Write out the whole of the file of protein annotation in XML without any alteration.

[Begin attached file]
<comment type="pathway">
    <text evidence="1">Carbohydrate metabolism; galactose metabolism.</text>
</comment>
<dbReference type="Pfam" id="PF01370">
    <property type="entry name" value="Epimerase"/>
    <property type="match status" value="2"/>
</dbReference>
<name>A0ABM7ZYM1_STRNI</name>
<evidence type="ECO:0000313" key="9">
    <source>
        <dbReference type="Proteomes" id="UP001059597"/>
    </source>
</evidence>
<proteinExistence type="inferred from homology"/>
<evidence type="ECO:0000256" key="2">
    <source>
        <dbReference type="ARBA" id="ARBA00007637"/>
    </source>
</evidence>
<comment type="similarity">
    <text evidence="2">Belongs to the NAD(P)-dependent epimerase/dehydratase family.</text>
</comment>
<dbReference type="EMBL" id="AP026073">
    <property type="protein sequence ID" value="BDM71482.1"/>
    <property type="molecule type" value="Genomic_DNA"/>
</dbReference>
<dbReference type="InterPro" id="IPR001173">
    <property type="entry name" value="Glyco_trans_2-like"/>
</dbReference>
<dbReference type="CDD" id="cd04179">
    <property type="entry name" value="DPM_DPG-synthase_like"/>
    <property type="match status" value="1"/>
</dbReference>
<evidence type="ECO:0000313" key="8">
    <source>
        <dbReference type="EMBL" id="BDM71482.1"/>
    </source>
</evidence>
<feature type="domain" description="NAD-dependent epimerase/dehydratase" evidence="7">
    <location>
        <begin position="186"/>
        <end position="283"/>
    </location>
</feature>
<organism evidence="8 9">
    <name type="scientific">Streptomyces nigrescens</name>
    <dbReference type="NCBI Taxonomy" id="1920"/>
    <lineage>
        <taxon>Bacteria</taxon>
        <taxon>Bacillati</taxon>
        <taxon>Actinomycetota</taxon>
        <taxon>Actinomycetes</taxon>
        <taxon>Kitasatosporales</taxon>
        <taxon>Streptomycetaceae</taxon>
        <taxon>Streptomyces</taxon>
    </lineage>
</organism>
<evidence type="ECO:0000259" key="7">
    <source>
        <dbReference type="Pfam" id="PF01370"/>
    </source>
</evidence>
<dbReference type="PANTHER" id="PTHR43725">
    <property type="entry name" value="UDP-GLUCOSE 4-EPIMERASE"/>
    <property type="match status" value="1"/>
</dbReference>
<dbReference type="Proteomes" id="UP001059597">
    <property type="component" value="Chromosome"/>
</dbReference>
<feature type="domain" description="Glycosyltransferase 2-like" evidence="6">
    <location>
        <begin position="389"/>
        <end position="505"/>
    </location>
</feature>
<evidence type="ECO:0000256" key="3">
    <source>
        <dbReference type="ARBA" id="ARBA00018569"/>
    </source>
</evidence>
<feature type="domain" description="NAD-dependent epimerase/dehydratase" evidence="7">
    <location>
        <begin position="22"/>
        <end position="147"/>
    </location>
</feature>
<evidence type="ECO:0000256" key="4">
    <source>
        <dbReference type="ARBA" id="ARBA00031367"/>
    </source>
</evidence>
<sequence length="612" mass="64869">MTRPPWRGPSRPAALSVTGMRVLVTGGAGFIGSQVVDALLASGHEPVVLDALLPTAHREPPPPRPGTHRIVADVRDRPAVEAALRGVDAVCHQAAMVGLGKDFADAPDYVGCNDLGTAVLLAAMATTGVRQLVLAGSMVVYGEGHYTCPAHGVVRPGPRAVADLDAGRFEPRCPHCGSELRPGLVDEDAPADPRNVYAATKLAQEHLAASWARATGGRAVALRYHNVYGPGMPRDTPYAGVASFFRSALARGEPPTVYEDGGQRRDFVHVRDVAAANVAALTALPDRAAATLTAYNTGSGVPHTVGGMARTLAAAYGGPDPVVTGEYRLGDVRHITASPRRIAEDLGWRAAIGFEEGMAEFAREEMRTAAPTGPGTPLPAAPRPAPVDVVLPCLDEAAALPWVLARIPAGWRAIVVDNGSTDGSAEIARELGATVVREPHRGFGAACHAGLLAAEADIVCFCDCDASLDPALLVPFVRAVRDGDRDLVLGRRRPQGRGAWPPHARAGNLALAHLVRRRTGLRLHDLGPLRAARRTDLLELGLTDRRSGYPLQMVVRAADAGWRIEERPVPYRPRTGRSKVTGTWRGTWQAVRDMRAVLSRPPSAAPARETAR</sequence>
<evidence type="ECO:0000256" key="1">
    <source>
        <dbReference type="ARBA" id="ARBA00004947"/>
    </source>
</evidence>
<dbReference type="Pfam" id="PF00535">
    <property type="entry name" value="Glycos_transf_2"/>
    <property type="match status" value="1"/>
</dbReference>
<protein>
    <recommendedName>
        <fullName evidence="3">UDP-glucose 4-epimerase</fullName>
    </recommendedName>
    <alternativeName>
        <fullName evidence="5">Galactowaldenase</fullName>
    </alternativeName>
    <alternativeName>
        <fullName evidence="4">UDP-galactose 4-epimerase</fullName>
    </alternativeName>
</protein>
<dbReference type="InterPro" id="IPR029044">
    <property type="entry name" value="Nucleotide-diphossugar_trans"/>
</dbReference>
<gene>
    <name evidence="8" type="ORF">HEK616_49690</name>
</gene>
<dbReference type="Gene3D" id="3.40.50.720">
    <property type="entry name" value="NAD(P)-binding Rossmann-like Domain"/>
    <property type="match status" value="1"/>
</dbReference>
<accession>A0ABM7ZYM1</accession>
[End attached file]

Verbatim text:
<comment type="pathway">
    <text evidence="1">Carbohydrate metabolism; galactose metabolism.</text>
</comment>
<dbReference type="Pfam" id="PF01370">
    <property type="entry name" value="Epimerase"/>
    <property type="match status" value="2"/>
</dbReference>
<name>A0ABM7ZYM1_STRNI</name>
<evidence type="ECO:0000313" key="9">
    <source>
        <dbReference type="Proteomes" id="UP001059597"/>
    </source>
</evidence>
<proteinExistence type="inferred from homology"/>
<evidence type="ECO:0000256" key="2">
    <source>
        <dbReference type="ARBA" id="ARBA00007637"/>
    </source>
</evidence>
<comment type="similarity">
    <text evidence="2">Belongs to the NAD(P)-dependent epimerase/dehydratase family.</text>
</comment>
<dbReference type="EMBL" id="AP026073">
    <property type="protein sequence ID" value="BDM71482.1"/>
    <property type="molecule type" value="Genomic_DNA"/>
</dbReference>
<dbReference type="InterPro" id="IPR001173">
    <property type="entry name" value="Glyco_trans_2-like"/>
</dbReference>
<dbReference type="CDD" id="cd04179">
    <property type="entry name" value="DPM_DPG-synthase_like"/>
    <property type="match status" value="1"/>
</dbReference>
<evidence type="ECO:0000313" key="8">
    <source>
        <dbReference type="EMBL" id="BDM71482.1"/>
    </source>
</evidence>
<feature type="domain" description="NAD-dependent epimerase/dehydratase" evidence="7">
    <location>
        <begin position="186"/>
        <end position="283"/>
    </location>
</feature>
<organism evidence="8 9">
    <name type="scientific">Streptomyces nigrescens</name>
    <dbReference type="NCBI Taxonomy" id="1920"/>
    <lineage>
        <taxon>Bacteria</taxon>
        <taxon>Bacillati</taxon>
        <taxon>Actinomycetota</taxon>
        <taxon>Actinomycetes</taxon>
        <taxon>Kitasatosporales</taxon>
        <taxon>Streptomycetaceae</taxon>
        <taxon>Streptomyces</taxon>
    </lineage>
</organism>
<evidence type="ECO:0000259" key="7">
    <source>
        <dbReference type="Pfam" id="PF01370"/>
    </source>
</evidence>
<dbReference type="PANTHER" id="PTHR43725">
    <property type="entry name" value="UDP-GLUCOSE 4-EPIMERASE"/>
    <property type="match status" value="1"/>
</dbReference>
<dbReference type="Proteomes" id="UP001059597">
    <property type="component" value="Chromosome"/>
</dbReference>
<feature type="domain" description="Glycosyltransferase 2-like" evidence="6">
    <location>
        <begin position="389"/>
        <end position="505"/>
    </location>
</feature>
<evidence type="ECO:0000256" key="3">
    <source>
        <dbReference type="ARBA" id="ARBA00018569"/>
    </source>
</evidence>
<feature type="domain" description="NAD-dependent epimerase/dehydratase" evidence="7">
    <location>
        <begin position="22"/>
        <end position="147"/>
    </location>
</feature>
<evidence type="ECO:0000256" key="4">
    <source>
        <dbReference type="ARBA" id="ARBA00031367"/>
    </source>
</evidence>
<sequence length="612" mass="64869">MTRPPWRGPSRPAALSVTGMRVLVTGGAGFIGSQVVDALLASGHEPVVLDALLPTAHREPPPPRPGTHRIVADVRDRPAVEAALRGVDAVCHQAAMVGLGKDFADAPDYVGCNDLGTAVLLAAMATTGVRQLVLAGSMVVYGEGHYTCPAHGVVRPGPRAVADLDAGRFEPRCPHCGSELRPGLVDEDAPADPRNVYAATKLAQEHLAASWARATGGRAVALRYHNVYGPGMPRDTPYAGVASFFRSALARGEPPTVYEDGGQRRDFVHVRDVAAANVAALTALPDRAAATLTAYNTGSGVPHTVGGMARTLAAAYGGPDPVVTGEYRLGDVRHITASPRRIAEDLGWRAAIGFEEGMAEFAREEMRTAAPTGPGTPLPAAPRPAPVDVVLPCLDEAAALPWVLARIPAGWRAIVVDNGSTDGSAEIARELGATVVREPHRGFGAACHAGLLAAEADIVCFCDCDASLDPALLVPFVRAVRDGDRDLVLGRRRPQGRGAWPPHARAGNLALAHLVRRRTGLRLHDLGPLRAARRTDLLELGLTDRRSGYPLQMVVRAADAGWRIEERPVPYRPRTGRSKVTGTWRGTWQAVRDMRAVLSRPPSAAPARETAR</sequence>
<evidence type="ECO:0000256" key="1">
    <source>
        <dbReference type="ARBA" id="ARBA00004947"/>
    </source>
</evidence>
<dbReference type="Pfam" id="PF00535">
    <property type="entry name" value="Glycos_transf_2"/>
    <property type="match status" value="1"/>
</dbReference>
<protein>
    <recommendedName>
        <fullName evidence="3">UDP-glucose 4-epimerase</fullName>
    </recommendedName>
    <alternativeName>
        <fullName evidence="5">Galactowaldenase</fullName>
    </alternativeName>
    <alternativeName>
        <fullName evidence="4">UDP-galactose 4-epimerase</fullName>
    </alternativeName>
</protein>
<dbReference type="InterPro" id="IPR029044">
    <property type="entry name" value="Nucleotide-diphossugar_trans"/>
</dbReference>
<gene>
    <name evidence="8" type="ORF">HEK616_49690</name>
</gene>
<dbReference type="Gene3D" id="3.40.50.720">
    <property type="entry name" value="NAD(P)-binding Rossmann-like Domain"/>
    <property type="match status" value="1"/>
</dbReference>
<accession>A0ABM7ZYM1</accession>